We convened an international workshop to resolve the issues in April 2018. Forty one population health researchers from high, middle, and low income countries came together for two days in an independently facilitated event. We aimed to achieve clarity regarding minimising risks arising from interactions with the commercial food sector. Participants included leading figures in the specialty as well as early and mid-career researchers. The researchers represented the full breadth of interests at which the guidance is aimed. Participants also had a range of experiences of interacting with the commercial food sector, ranging from no contact at all (n=30, 73%) to actively collaborating (n=2, 5%) or receiving research grants from the commercial food sector (n=9, 22%).

A range of issues was considered, with most of the workshop involving in-depth discussion of five themes identified from our previous research1929 relevant to preventing or managing conflicts of interest: publication, transparency, research governance, funding, and risk assessment. The development of overarching guidance and associated tools to aid decision making throughout the research process received strong support, particularly in relation to risk assessment of potential commercial food sector organisations and governance of research processes, including protocol development, implementation of fieldwork and analysis, and publication.

Drawing on the published literature identified in our systematic review29 and the feedback from the workshop, draft guidance with a series of thinking tools was developed. We completed three rounds of pilot testing incorporating feedback at each stage. This process began with eight different researchers or research groups piloting the initial tool. We then asked all 41 workshop participants to pilot the tool further using a real life example. Twenty one participants provided feedback. Finally, 12 researchers from a range of countries, who had not been involved in the workshop, piloted the guidance.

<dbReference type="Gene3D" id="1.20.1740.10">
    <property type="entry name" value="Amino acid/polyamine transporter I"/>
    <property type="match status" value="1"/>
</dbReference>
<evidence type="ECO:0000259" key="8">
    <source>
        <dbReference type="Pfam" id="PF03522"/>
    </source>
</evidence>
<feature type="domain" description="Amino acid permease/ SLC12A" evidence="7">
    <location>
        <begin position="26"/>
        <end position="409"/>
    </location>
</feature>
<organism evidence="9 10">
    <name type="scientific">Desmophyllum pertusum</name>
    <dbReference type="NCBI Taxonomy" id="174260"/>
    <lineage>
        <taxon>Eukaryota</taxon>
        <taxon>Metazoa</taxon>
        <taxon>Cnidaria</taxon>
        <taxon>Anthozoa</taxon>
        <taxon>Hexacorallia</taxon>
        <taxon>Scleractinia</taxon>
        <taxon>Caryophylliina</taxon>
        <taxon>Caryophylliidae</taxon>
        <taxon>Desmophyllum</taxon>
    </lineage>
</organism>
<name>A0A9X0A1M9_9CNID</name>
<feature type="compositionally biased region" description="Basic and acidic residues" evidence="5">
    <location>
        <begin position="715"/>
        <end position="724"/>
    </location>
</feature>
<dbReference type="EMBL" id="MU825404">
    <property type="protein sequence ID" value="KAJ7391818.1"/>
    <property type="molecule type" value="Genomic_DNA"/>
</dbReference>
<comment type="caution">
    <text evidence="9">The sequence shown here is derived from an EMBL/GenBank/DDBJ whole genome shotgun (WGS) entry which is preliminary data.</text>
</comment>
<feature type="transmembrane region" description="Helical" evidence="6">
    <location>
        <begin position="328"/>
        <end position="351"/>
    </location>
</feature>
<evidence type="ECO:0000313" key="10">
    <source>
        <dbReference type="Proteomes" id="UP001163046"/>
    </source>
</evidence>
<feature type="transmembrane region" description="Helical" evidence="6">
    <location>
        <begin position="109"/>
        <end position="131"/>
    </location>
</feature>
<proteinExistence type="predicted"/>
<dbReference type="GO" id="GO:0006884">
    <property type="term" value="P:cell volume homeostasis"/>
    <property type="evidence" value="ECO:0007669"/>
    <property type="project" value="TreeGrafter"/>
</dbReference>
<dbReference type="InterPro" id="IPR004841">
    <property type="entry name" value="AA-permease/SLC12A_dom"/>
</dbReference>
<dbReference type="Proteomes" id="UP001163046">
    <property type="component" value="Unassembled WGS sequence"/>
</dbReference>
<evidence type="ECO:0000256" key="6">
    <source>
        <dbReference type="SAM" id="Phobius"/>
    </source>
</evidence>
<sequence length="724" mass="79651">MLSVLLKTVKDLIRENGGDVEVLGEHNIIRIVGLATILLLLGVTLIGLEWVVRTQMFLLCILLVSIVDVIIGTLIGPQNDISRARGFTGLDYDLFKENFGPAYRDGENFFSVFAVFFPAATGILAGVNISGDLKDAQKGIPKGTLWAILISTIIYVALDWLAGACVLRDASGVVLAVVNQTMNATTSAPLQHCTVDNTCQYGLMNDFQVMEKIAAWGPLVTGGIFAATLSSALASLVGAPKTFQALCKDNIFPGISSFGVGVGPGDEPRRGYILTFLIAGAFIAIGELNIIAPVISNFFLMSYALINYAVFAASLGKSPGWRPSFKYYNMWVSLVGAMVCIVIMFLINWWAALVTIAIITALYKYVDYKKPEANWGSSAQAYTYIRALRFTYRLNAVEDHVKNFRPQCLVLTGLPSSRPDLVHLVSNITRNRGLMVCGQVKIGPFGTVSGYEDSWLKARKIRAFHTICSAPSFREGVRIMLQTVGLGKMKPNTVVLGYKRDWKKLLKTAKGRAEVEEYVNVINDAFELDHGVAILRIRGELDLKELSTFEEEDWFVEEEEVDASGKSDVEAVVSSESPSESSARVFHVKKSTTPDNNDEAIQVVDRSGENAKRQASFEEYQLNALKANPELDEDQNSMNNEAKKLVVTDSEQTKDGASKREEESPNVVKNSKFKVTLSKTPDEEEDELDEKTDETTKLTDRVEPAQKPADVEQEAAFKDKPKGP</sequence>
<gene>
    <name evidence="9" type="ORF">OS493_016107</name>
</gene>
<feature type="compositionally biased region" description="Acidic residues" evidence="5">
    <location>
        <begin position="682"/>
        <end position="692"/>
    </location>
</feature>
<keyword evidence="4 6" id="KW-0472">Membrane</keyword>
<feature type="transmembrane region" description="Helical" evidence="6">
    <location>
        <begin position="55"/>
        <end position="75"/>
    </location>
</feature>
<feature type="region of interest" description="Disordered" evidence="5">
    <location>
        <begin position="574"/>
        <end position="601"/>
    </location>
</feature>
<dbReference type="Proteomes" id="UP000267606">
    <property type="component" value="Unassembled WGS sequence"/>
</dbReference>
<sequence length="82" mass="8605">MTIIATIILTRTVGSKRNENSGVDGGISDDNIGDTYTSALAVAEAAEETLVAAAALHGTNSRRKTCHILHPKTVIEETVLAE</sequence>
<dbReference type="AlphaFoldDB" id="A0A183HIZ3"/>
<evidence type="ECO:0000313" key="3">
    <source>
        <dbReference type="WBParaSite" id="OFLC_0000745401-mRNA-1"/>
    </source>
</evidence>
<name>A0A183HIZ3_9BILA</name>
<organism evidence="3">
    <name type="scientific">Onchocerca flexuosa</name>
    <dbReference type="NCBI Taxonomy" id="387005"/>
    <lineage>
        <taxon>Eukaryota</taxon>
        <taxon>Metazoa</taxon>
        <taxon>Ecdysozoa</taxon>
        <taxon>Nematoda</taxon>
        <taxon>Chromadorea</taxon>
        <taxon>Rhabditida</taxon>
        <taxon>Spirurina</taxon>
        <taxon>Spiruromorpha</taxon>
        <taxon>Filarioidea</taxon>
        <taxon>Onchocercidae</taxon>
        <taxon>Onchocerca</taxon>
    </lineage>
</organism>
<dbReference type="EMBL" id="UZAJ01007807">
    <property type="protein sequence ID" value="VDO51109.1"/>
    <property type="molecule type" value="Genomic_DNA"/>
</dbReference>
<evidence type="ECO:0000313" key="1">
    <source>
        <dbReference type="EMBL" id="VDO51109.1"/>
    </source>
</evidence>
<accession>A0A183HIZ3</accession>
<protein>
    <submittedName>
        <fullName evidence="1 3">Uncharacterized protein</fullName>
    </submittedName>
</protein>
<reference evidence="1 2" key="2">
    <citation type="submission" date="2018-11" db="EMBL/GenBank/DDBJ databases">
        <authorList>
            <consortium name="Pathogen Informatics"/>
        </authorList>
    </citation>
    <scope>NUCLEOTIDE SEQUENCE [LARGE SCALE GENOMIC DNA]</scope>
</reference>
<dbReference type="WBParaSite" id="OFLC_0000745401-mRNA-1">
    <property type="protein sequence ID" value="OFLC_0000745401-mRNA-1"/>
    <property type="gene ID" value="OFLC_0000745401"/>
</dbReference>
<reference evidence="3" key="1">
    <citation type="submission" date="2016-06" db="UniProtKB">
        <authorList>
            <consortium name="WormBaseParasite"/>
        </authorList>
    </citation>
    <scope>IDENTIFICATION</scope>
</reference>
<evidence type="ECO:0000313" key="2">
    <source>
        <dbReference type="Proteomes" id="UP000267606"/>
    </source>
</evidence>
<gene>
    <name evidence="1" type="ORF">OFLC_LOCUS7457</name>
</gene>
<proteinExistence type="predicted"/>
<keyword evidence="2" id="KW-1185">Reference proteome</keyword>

In developing this guidance, we involved people from across the spectrum of interacting with the commercial food sector, including those who strongly believe that risks outweigh benefits and vice versa. As a result, during the consensus building process, some participants stated that the guidance was too lenient and others stated that it was too restrictive.

Our primary objective is to ensure the integrity of science, and we believe we have achieved a fair and balanced approach in the guidance. However, few absolutes exist in this area. Opinions on these issues are likely to vary according to personal and institutional preferences, as well as ethical and political stances on a wide range of related issues (eg, the morality of wealth and profit). We anticipate that the guidance and toolkit will be refined and developed in accordance with scientific and ethical principles over time. Ultimately, the guidance and toolkit are not prescriptive, but thinking tools should allow researchers to make informed decisions about how to act with integrity, so they should be of value to a wide range of researchers.

Components of the FoRK guidance and toolkit

Box 1 lists the sections of the FoRK toolkit, which includes a flowchart (fig 1), guidance document, and tools A to E. The specific tools and guidance can be found in the supplementary materials.

Box 1

Food Research Risk toolkit components

  • Flowchart that summarises which tools should be used at which stages of the research process (fig 1)

  • Guidance document, which sets out in detail how to use tools A and B and the evidence that underpins them

  • Tool A, part 1: assesses the risk profile of commercial food companies and associated organisations

  • Tool A, part 2: assesses the risks of different types of interactions with commercial food companies and associated organisations

  • Tool B: enables an overall risk-benefit analysis for specific interactions

  • Tool C: guides negotiations with commercial food companies or associated organisations concerning specific interactions

  • Tool D: guides research governance requirements for interactions involving commercial food companies or associated organisations

  • Tool E: guides the communication of findings from research involving interactions with commercial food companies or associated organisations

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Fig 1
Fig 1